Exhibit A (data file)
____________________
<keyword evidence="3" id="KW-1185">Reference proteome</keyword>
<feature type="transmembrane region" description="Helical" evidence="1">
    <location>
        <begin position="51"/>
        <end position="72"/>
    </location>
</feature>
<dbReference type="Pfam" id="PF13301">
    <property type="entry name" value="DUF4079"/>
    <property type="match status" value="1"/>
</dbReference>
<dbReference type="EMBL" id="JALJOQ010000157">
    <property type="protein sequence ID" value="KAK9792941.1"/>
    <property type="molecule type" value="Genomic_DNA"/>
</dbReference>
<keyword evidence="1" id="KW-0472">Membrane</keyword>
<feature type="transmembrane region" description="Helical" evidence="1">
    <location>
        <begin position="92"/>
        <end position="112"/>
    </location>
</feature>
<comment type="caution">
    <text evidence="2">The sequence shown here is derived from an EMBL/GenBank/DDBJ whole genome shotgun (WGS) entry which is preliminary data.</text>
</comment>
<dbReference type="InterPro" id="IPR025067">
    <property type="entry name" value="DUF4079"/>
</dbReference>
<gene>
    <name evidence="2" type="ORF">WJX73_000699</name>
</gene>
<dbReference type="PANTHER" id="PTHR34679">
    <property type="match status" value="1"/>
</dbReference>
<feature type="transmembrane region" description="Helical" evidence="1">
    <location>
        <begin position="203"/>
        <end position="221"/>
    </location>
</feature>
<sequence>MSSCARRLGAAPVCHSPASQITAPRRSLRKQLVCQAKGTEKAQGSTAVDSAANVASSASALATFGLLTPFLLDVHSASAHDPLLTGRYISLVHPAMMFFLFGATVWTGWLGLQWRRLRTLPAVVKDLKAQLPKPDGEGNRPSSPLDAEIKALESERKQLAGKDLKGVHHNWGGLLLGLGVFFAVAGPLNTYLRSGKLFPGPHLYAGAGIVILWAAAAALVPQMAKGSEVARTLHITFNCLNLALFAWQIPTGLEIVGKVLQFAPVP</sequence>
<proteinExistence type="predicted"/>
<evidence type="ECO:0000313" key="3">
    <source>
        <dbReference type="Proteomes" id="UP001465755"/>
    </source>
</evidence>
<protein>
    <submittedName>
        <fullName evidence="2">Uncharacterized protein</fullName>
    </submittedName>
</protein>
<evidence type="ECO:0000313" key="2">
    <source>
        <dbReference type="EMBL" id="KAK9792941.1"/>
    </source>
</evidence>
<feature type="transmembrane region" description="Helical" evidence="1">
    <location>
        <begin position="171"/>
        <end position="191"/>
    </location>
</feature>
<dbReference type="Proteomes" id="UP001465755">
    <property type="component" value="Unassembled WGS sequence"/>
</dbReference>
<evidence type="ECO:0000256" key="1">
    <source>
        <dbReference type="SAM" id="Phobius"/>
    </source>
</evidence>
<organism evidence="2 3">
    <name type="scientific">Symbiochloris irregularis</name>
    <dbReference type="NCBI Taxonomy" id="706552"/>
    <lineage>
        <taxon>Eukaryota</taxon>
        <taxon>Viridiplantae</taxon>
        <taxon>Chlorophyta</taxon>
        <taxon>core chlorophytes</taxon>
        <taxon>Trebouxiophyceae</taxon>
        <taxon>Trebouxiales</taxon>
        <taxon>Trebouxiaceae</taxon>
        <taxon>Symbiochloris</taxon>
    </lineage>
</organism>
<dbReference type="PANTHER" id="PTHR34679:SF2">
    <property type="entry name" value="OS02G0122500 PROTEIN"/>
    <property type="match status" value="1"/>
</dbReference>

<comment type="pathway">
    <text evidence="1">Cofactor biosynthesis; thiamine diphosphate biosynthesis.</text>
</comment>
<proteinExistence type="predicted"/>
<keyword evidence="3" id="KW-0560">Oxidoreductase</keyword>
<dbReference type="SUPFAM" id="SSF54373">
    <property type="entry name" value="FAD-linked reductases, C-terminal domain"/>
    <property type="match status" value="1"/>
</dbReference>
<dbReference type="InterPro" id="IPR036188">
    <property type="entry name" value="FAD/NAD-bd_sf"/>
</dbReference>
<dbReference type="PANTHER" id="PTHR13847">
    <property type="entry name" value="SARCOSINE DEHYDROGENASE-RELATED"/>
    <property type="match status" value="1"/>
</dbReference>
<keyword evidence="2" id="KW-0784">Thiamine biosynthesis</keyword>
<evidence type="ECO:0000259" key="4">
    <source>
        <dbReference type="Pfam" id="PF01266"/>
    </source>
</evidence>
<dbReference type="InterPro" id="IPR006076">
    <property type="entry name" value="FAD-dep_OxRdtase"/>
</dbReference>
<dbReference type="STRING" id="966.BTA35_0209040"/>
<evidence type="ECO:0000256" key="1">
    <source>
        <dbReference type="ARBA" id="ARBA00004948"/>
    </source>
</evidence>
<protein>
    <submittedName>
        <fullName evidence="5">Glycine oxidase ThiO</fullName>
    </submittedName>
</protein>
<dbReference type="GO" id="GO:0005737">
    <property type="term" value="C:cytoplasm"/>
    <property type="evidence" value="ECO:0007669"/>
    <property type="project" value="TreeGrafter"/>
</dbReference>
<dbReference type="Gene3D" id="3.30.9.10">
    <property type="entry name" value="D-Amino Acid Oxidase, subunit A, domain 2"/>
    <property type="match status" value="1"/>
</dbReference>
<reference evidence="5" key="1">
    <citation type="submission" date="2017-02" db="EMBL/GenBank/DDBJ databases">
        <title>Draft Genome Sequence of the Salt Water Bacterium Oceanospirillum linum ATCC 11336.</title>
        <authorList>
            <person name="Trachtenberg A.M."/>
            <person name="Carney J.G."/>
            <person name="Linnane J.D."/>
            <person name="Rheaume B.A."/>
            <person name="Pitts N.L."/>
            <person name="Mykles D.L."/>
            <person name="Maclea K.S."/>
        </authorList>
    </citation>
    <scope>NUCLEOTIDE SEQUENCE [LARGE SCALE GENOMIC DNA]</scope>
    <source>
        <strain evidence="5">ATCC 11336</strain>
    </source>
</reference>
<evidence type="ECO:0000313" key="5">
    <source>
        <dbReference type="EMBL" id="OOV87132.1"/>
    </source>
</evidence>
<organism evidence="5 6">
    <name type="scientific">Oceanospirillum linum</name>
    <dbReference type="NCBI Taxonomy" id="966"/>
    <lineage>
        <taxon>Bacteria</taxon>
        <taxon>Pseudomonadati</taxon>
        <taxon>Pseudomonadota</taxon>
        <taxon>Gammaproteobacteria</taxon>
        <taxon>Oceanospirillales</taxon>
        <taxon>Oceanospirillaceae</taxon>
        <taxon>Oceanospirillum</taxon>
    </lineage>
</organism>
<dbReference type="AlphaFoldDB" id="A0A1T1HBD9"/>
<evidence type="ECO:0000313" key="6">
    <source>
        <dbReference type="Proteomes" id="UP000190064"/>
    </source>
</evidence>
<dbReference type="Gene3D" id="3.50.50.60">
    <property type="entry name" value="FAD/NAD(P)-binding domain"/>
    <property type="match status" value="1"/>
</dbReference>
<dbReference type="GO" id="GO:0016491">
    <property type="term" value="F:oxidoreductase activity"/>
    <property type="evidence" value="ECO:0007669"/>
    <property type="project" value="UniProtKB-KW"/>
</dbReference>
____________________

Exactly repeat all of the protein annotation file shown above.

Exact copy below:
<keyword evidence="3" id="KW-1185">Reference proteome</keyword>
<feature type="transmembrane region" description="Helical" evidence="1">
    <location>
        <begin position="51"/>
        <end position="72"/>
    </location>
</feature>
<dbReference type="Pfam" id="PF13301">
    <property type="entry name" value="DUF4079"/>
    <property type="match status" value="1"/>
</dbReference>
<dbReference type="EMBL" id="JALJOQ010000157">
    <property type="protein sequence ID" value="KAK9792941.1"/>
    <property type="molecule type" value="Genomic_DNA"/>
</dbReference>
<keyword evidence="1" id="KW-0472">Membrane</keyword>
<feature type="transmembrane region" description="Helical" evidence="1">
    <location>
        <begin position="92"/>
        <end position="112"/>
    </location>
</feature>
<comment type="caution">
    <text evidence="2">The sequence shown here is derived from an EMBL/GenBank/DDBJ whole genome shotgun (WGS) entry which is preliminary data.</text>
</comment>
<dbReference type="InterPro" id="IPR025067">
    <property type="entry name" value="DUF4079"/>
</dbReference>
<gene>
    <name evidence="2" type="ORF">WJX73_000699</name>
</gene>
<dbReference type="PANTHER" id="PTHR34679">
    <property type="match status" value="1"/>
</dbReference>
<feature type="transmembrane region" description="Helical" evidence="1">
    <location>
        <begin position="203"/>
        <end position="221"/>
    </location>
</feature>
<sequence>MSSCARRLGAAPVCHSPASQITAPRRSLRKQLVCQAKGTEKAQGSTAVDSAANVASSASALATFGLLTPFLLDVHSASAHDPLLTGRYISLVHPAMMFFLFGATVWTGWLGLQWRRLRTLPAVVKDLKAQLPKPDGEGNRPSSPLDAEIKALESERKQLAGKDLKGVHHNWGGLLLGLGVFFAVAGPLNTYLRSGKLFPGPHLYAGAGIVILWAAAAALVPQMAKGSEVARTLHITFNCLNLALFAWQIPTGLEIVGKVLQFAPVP</sequence>
<proteinExistence type="predicted"/>
<evidence type="ECO:0000313" key="3">
    <source>
        <dbReference type="Proteomes" id="UP001465755"/>
    </source>
</evidence>
<protein>
    <submittedName>
        <fullName evidence="2">Uncharacterized protein</fullName>
    </submittedName>
</protein>
<evidence type="ECO:0000313" key="2">
    <source>
        <dbReference type="EMBL" id="KAK9792941.1"/>
    </source>
</evidence>
<feature type="transmembrane region" description="Helical" evidence="1">
    <location>
        <begin position="171"/>
        <end position="191"/>
    </location>
</feature>
<dbReference type="Proteomes" id="UP001465755">
    <property type="component" value="Unassembled WGS sequence"/>
</dbReference>
<evidence type="ECO:0000256" key="1">
    <source>
        <dbReference type="SAM" id="Phobius"/>
    </source>
</evidence>
<organism evidence="2 3">
    <name type="scientific">Symbiochloris irregularis</name>
    <dbReference type="NCBI Taxonomy" id="706552"/>
    <lineage>
        <taxon>Eukaryota</taxon>
        <taxon>Viridiplantae</taxon>
        <taxon>Chlorophyta</taxon>
        <taxon>core chlorophytes</taxon>
        <taxon>Trebouxiophyceae</taxon>
        <taxon>Trebouxiales</taxon>
        <taxon>Trebouxiaceae</taxon>
        <taxon>Symbiochloris</taxon>
    </lineage>
</organism>
<dbReference type="PANTHER" id="PTHR34679:SF2">
    <property type="entry name" value="OS02G0122500 PROTEIN"/>
    <property type="match status" value="1"/>
</dbReference>

<comment type="pathway">
    <text evidence="1">Cofactor biosynthesis; thiamine diphosphate biosynthesis.</text>
</comment>
<proteinExistence type="predicted"/>
<keyword evidence="3" id="KW-0560">Oxidoreductase</keyword>
<dbReference type="SUPFAM" id="SSF54373">
    <property type="entry name" value="FAD-linked reductases, C-terminal domain"/>
    <property type="match status" value="1"/>
</dbReference>
<dbReference type="InterPro" id="IPR036188">
    <property type="entry name" value="FAD/NAD-bd_sf"/>
</dbReference>
<dbReference type="PANTHER" id="PTHR13847">
    <property type="entry name" value="SARCOSINE DEHYDROGENASE-RELATED"/>
    <property type="match status" value="1"/>
</dbReference>
<keyword evidence="2" id="KW-0784">Thiamine biosynthesis</keyword>
<evidence type="ECO:0000259" key="4">
    <source>
        <dbReference type="Pfam" id="PF01266"/>
    </source>
</evidence>
<dbReference type="InterPro" id="IPR006076">
    <property type="entry name" value="FAD-dep_OxRdtase"/>
</dbReference>
<dbReference type="STRING" id="966.BTA35_0209040"/>
<evidence type="ECO:0000256" key="1">
    <source>
        <dbReference type="ARBA" id="ARBA00004948"/>
    </source>
</evidence>
<protein>
    <submittedName>
        <fullName evidence="5">Glycine oxidase ThiO</fullName>
    </submittedName>
</protein>
<dbReference type="GO" id="GO:0005737">
    <property type="term" value="C:cytoplasm"/>
    <property type="evidence" value="ECO:0007669"/>
    <property type="project" value="TreeGrafter"/>
</dbReference>
<dbReference type="Gene3D" id="3.30.9.10">
    <property type="entry name" value="D-Amino Acid Oxidase, subunit A, domain 2"/>
    <property type="match status" value="1"/>
</dbReference>
<reference evidence="5" key="1">
    <citation type="submission" date="2017-02" db="EMBL/GenBank/DDBJ databases">
        <title>Draft Genome Sequence of the Salt Water Bacterium Oceanospirillum linum ATCC 11336.</title>
        <authorList>
            <person name="Trachtenberg A.M."/>
            <person name="Carney J.G."/>
            <person name="Linnane J.D."/>
            <person name="Rheaume B.A."/>
            <person name="Pitts N.L."/>
            <person name="Mykles D.L."/>
            <person name="Maclea K.S."/>
        </authorList>
    </citation>
    <scope>NUCLEOTIDE SEQUENCE [LARGE SCALE GENOMIC DNA]</scope>
    <source>
        <strain evidence="5">ATCC 11336</strain>
    </source>
</reference>
<evidence type="ECO:0000313" key="5">
    <source>
        <dbReference type="EMBL" id="OOV87132.1"/>
    </source>
</evidence>
<organism evidence="5 6">
    <name type="scientific">Oceanospirillum linum</name>
    <dbReference type="NCBI Taxonomy" id="966"/>
    <lineage>
        <taxon>Bacteria</taxon>
        <taxon>Pseudomonadati</taxon>
        <taxon>Pseudomonadota</taxon>
        <taxon>Gammaproteobacteria</taxon>
        <taxon>Oceanospirillales</taxon>
        <taxon>Oceanospirillaceae</taxon>
        <taxon>Oceanospirillum</taxon>
    </lineage>
</organism>
<dbReference type="AlphaFoldDB" id="A0A1T1HBD9"/>
<evidence type="ECO:0000313" key="6">
    <source>
        <dbReference type="Proteomes" id="UP000190064"/>
    </source>
</evidence>
<dbReference type="Gene3D" id="3.50.50.60">
    <property type="entry name" value="FAD/NAD(P)-binding domain"/>
    <property type="match status" value="1"/>
</dbReference>
<dbReference type="GO" id="GO:0016491">
    <property type="term" value="F:oxidoreductase activity"/>
    <property type="evidence" value="ECO:0007669"/>
    <property type="project" value="UniProtKB-KW"/>
</dbReference>